ABC costing for products A and B begins with the same summary table used for the traditional costing example above. Data for starting the analysis includes units produced and sold, sales revenues, and direct costs. The ABC example therefore begins with another copy of Table 2:

Direct Costs Under ABC

Products Compared

Product AProduct BTotal
1. Units produced & sold900,0002,100,0003,000,000
2. Selling price / unit$3.00$2.00 
3. Direct labor cost / unit$0.50$0.50
4. Direct materials cost / unit$0.75$0.50
5. Sales revenues [ = 1 * 2 ]$2,700,000$4,200,000$6,900,000
Direct costs
6. Direct labor costs [ = 1 * 3 ]$450,000$1,050,000$1,500,000
7. Direct materials costs [ = 1 * 4 ]$675,000$1,050,000$1,725,000
8. Total Direct costs [ = 6 + 7 ]$1,125,000$2,100,000$3,225,000
Table 2 (second copy). Sales revenues and direct costs for Products A and B

Overhead or Indirect Costs Under Activity Based Costing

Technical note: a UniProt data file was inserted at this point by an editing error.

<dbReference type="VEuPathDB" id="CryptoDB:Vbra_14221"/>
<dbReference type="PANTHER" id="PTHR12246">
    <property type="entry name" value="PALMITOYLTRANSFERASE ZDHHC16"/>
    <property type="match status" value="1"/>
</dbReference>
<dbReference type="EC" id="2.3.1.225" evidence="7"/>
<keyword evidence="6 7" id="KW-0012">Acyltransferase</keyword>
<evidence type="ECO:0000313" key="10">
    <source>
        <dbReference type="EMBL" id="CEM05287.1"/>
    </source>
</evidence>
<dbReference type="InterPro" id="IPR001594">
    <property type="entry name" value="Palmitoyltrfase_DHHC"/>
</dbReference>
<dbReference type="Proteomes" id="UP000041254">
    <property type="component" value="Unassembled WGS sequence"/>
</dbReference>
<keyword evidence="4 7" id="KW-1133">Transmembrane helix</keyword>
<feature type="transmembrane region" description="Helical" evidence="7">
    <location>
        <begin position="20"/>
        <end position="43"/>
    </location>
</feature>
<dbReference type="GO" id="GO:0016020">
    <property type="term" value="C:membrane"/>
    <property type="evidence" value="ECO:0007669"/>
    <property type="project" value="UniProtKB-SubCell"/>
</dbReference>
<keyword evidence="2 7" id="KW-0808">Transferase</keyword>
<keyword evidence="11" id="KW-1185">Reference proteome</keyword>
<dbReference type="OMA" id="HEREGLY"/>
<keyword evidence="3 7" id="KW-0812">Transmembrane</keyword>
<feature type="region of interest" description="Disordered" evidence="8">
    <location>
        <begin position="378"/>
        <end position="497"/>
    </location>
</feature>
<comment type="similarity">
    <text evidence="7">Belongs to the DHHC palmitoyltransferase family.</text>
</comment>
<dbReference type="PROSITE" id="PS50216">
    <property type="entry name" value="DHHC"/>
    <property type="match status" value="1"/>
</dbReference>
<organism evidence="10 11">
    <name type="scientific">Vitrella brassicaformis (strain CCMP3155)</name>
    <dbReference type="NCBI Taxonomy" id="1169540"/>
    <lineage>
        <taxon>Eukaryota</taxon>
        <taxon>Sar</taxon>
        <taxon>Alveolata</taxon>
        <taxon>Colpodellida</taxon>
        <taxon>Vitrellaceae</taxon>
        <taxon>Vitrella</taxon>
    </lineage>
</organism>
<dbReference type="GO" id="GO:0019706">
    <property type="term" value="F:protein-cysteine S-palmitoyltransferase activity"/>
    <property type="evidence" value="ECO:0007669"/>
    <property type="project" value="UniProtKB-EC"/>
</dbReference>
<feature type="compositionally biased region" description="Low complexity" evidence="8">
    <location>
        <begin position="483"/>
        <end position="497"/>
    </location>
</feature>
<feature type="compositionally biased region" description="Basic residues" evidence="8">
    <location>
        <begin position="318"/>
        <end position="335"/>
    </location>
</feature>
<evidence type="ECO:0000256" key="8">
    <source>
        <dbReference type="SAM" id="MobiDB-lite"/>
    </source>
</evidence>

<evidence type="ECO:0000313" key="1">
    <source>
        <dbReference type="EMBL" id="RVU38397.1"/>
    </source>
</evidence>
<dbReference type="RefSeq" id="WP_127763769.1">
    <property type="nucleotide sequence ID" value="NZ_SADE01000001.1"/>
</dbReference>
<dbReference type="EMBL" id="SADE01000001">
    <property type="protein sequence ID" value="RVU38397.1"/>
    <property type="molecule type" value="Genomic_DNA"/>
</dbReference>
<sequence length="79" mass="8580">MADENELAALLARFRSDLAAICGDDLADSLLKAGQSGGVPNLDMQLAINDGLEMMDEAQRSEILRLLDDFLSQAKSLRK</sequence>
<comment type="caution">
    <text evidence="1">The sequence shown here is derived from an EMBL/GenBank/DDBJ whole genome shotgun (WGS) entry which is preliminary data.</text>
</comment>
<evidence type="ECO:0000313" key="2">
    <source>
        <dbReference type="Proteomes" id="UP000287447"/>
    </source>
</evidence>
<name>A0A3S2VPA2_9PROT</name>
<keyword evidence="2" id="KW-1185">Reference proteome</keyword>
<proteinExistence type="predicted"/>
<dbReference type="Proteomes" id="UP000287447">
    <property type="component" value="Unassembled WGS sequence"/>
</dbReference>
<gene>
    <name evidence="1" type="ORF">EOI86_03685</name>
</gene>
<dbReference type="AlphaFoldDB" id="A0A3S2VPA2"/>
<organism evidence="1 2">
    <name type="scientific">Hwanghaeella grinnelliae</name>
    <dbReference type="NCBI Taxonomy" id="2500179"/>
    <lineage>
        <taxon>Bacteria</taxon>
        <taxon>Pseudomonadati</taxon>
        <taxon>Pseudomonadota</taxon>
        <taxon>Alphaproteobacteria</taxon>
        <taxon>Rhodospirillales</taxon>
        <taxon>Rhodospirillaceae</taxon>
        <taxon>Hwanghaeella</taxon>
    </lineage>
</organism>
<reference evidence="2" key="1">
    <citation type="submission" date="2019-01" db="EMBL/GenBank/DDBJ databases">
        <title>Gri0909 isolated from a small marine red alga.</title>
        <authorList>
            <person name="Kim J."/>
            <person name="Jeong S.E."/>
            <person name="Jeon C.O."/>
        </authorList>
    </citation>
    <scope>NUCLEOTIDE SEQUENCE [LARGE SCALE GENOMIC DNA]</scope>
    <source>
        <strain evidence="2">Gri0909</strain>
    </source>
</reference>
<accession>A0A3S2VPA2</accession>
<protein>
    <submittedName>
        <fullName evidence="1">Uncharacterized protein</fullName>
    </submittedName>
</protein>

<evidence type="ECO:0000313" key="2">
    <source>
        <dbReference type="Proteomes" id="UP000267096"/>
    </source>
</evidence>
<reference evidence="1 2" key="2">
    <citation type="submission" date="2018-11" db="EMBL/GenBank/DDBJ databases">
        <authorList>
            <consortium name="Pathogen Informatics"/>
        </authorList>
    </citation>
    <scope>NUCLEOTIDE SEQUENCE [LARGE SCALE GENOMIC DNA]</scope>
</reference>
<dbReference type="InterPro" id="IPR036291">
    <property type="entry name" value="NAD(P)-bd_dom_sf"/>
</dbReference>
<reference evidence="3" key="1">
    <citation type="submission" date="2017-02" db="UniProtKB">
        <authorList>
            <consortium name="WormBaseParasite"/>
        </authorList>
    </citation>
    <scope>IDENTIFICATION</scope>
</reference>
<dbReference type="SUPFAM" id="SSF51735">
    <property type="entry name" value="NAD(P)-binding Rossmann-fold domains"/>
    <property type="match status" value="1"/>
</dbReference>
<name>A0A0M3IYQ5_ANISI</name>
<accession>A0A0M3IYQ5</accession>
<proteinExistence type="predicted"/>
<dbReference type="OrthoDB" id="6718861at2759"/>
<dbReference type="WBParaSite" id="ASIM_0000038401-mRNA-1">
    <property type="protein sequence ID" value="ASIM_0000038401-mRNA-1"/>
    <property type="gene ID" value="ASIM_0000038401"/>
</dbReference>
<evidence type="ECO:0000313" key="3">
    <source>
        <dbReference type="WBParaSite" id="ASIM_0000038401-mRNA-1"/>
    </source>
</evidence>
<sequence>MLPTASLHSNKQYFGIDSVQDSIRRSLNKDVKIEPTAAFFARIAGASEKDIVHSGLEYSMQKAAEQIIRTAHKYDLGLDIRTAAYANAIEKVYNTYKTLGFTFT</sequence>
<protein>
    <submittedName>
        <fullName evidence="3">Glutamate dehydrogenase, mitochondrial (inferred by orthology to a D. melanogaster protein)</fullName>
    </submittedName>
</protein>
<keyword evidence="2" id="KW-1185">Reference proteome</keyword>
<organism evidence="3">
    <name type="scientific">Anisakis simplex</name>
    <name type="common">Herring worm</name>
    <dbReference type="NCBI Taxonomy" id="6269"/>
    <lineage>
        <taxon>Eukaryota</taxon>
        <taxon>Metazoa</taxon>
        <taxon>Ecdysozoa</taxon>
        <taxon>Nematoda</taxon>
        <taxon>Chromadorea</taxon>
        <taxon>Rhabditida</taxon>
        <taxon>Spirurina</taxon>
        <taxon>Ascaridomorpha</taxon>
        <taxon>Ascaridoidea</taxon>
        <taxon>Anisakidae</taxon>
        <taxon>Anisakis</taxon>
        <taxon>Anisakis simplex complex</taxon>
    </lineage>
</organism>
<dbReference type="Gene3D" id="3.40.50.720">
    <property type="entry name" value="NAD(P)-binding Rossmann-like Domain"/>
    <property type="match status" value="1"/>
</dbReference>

In ABC, the "indirect" or "overhead" cost contributors are viewed as "activity pools."

Under activity based costing, an activity pool is the set of all activities required to complete a task, such as (a) process purchase orders, or (2) perform machine set ups.

In order to "cost"  activity pools, ABC identifies activity units that are cost drivers for each pool. The total cost of for the activity pool "process purchase orders," for instance, is driven by the number of purchase orders processed, while the total cost for activity pool "perform machine set ups" is driven by the number of set ups.

Tables 5A and 5B, below show a cost driver (CD) unit cost for each activity pool: one machine set up, for instance, is found to require $1,500 in labor, materials, energy, and other resources.

Table 5A, moreover, shows the number of CD units (activity units) used for product A, while Table 5B shows these figures for product B. From the known cost of each CD unit, a total cost can be assigned for each product for each activity pool, as the rightmost columns of Tables 5A and 5B show.  

In ABC, assigning cost totals to activity pools in this way, using cost driver units, is  stage-1 allocation, or batch-level allocation

Product A activity units, activity pools, and cost drivers

     Activity Pool

Cost Driver (CD)
Activity Units
Unit Cost
Total Activity
Product A
Total Indir
Cost  (A)
17. Purchase ordersNo of purchase orders$1,80075$135,000
18. Machine set upsNo of setups$1,500150$225,000
19. Product packagingNo of product
packages packed